Florida and Georgia’s U.S. Supreme Court fight over water is hitting some obstacles. Georgia says the U.S. Department of Agriculture isn’t turning some documents over, and Florida says a group called the ACF Stakeholders is doing the same.
The case is, at its most basic, a dispute over whether Atlanta uses too much water – depriving Florida’s Apalachicola Bay of the water it needs to keep its oyster fishery healthy. Both states are gathering documents from business and environmental groups, scientists and agencies – adding up to hundreds of thousands of pages from anyone with information about the Chattahoochee, Flint and Apalachicola Rivers.
In their latest status updates, Georgia and Florida said they have run into issues with those two groups, out of all those they’ve requested information from.
“This is actually quite common,” said Ryan Rowberry, a professor at Georgia State University School of Law. He worked on this case on Florida’s side at a previous job, and he said it’s partially just an issue of scale. “With a water allocation between states, you’re going to need documents probably spanning 20, 30 years.”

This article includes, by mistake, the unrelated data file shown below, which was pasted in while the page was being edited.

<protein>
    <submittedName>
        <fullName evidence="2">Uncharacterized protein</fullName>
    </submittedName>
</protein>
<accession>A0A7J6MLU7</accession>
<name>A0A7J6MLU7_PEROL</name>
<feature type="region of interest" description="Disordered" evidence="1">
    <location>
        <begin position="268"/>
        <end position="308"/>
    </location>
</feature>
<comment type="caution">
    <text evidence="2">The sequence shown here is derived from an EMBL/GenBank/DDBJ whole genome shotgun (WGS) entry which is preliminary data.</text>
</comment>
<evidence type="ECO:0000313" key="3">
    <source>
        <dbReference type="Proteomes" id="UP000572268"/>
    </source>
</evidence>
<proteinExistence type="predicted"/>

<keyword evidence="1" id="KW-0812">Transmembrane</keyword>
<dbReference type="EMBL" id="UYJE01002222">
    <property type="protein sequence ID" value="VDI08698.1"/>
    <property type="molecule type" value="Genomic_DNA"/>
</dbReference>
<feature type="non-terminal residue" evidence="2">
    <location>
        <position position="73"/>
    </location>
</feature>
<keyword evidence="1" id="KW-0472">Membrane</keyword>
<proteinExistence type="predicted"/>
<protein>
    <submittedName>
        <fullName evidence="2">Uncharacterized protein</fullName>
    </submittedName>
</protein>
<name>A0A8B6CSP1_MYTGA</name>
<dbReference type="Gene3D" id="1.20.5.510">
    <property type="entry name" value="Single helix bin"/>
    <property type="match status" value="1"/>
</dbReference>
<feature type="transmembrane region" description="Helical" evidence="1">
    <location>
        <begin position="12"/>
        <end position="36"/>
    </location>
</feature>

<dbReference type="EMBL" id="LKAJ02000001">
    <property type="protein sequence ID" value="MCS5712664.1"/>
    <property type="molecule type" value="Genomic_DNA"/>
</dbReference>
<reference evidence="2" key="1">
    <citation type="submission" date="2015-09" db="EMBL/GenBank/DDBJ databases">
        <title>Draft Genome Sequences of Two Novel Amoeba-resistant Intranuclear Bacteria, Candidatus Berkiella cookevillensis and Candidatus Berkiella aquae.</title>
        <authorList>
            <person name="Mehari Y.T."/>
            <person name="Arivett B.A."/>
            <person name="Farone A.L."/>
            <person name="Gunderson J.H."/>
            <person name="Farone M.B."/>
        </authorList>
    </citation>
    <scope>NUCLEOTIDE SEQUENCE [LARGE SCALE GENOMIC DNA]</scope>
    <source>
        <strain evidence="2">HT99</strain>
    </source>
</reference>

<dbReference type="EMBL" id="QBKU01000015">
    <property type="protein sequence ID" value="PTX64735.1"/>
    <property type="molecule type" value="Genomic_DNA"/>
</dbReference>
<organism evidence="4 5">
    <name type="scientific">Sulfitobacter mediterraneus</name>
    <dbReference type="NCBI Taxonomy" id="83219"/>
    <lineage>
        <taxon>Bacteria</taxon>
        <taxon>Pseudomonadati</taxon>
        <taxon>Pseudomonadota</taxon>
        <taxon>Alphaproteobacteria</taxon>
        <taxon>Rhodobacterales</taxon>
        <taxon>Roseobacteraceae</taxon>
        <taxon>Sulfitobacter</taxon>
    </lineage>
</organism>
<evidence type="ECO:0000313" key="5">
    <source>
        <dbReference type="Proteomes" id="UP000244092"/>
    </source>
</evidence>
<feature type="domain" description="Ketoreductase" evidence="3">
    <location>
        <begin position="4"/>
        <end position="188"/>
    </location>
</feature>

On the states’ side, he said, it can be hard to figure out exactly what information to ask for. For the groups being subpoenaed, gathering decades’ worth of data can take time, and sometimes they don’t want the information they have to be made public.
That’s the issue with the ACF Stakeholders. It’s an independent group representing cities, companies and environmentalists from Georgia, Florida and Alabama that has proposed a way for the states to share water.
In order to get to that agreement, its members decided to keep some of the information they collected private so it couldn’t be misused, said Tim Thoms who sits on the ACFS governing board.
“You could make assumptions that weren’t accurate if you didn’t have the full set of the data or studies or the research as it was being presented,” said Thoms.
The group is discussing what to do about Florida’s subpoena, said Thoms, and it’s possible the governing board members could vote on turning over documents they’d agreed to keep private.
A spokesman for the USDA said he couldn’t comment, since this is pending litigation. The agency says it is processing the subpoenas.
All in all, Rowberry said this is a blip in a very long, expensive fight, but it may remind the states that settling outside of court could save everyone a lot of trouble.
“The amount of money that is going to be spent on document discovery is enormous, and the only people who probably stand to benefit from it are the attorneys,” he said. “It doesn’t make it rain, it doesn’t make more water flow between the borders. This is all simply a legal process which is extremely cumbersome.”
The Special Master, who oversees the administrative side of the case on behalf of the Supreme Court, has suggested many times that the states settle outside of court. And in the past few months, Gov. Nathan Deal and Florida Gov. Rick Scott have met to discuss the water wars.